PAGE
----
Located within Chelsea’s contemporary art district, Chelsea Modern is inspired by the architectural response to the burgeoning artistic energy of the neighborhood. This forty-seven unit and twelve-story high-rise residential tower is unique in it’s form. Since the building is placed mid-block, it’s public identity is it’s undulating blue-tinted glass facade. The facade is divided horizontally into multi-story blue glass bands that zig-zag along the street. These facets reflect fractured images of surrounding buildings on surfaces that change color with shifting daylight. Another unique aspect of Matlock’s Chelsea Modern are it’s operable windows. The windows are open outwards instead of upwards and thus create a greater irregular facade. The interior of the building is as changing as the exterior, with its sliding walls. These apartment units are very flexible and open and cater to individual lifestyles. Each unit also has a private street entry and private rear garden.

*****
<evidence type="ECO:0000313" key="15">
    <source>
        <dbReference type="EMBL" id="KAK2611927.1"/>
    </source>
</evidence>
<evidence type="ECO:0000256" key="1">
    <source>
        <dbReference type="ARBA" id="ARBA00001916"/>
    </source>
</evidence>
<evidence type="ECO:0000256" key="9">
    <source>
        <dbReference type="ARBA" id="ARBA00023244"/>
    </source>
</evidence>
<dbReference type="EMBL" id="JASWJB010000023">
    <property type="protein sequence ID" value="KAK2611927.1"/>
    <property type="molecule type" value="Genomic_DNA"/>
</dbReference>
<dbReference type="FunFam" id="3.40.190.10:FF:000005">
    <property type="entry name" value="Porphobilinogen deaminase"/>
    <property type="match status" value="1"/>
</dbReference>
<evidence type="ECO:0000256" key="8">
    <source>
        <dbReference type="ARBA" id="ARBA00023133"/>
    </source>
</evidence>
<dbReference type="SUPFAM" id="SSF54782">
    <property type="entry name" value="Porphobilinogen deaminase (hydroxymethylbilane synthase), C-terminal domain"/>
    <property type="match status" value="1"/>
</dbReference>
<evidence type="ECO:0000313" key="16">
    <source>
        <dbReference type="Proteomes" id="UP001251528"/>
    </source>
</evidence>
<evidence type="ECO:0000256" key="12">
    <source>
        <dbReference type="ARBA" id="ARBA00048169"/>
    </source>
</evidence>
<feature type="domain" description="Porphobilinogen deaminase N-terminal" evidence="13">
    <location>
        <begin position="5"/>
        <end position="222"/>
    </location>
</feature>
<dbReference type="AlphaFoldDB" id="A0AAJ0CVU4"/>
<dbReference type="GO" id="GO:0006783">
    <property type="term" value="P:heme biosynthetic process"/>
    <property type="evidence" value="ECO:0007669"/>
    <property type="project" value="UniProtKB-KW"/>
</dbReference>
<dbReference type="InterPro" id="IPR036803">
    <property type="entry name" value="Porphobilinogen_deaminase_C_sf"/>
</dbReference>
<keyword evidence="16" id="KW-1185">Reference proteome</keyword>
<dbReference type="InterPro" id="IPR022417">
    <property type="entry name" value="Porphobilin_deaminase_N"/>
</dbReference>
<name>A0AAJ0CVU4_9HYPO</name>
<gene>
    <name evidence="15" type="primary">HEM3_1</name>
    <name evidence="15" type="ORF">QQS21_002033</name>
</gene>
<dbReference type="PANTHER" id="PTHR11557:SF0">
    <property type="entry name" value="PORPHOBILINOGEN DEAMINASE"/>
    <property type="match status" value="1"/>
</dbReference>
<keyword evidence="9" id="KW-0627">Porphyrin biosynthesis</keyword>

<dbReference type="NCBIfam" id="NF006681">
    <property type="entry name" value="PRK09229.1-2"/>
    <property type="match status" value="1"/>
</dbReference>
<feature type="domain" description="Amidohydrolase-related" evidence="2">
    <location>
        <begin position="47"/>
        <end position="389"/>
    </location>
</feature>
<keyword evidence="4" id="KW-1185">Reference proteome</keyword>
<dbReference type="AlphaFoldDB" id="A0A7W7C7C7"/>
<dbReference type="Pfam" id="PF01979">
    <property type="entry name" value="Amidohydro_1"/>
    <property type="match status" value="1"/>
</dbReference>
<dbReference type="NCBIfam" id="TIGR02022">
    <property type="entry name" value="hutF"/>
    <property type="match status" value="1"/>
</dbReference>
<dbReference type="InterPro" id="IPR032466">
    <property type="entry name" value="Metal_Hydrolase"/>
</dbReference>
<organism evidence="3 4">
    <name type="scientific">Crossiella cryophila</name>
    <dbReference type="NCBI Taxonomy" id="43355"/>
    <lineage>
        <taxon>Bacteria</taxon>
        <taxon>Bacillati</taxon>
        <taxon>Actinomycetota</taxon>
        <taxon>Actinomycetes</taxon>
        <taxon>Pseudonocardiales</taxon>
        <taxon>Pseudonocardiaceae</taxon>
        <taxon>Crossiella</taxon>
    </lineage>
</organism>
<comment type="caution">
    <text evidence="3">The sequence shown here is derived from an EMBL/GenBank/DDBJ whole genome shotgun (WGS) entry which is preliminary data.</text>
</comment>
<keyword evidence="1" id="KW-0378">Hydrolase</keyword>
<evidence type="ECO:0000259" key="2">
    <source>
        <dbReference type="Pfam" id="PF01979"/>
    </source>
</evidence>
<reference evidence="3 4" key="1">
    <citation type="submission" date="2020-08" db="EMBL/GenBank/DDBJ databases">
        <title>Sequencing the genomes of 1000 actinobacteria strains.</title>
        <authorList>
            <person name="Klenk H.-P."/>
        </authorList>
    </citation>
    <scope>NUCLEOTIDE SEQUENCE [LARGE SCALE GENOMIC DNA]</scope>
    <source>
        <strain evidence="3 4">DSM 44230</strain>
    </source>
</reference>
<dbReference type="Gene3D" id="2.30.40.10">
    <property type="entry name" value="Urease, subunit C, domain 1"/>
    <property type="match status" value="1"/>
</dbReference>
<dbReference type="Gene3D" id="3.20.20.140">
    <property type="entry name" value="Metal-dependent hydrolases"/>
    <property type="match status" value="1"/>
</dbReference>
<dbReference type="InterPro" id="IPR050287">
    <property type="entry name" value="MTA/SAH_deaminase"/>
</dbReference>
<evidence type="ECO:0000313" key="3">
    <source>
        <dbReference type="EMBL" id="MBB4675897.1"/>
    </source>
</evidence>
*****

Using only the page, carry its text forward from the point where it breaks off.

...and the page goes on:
Catskill Mountain House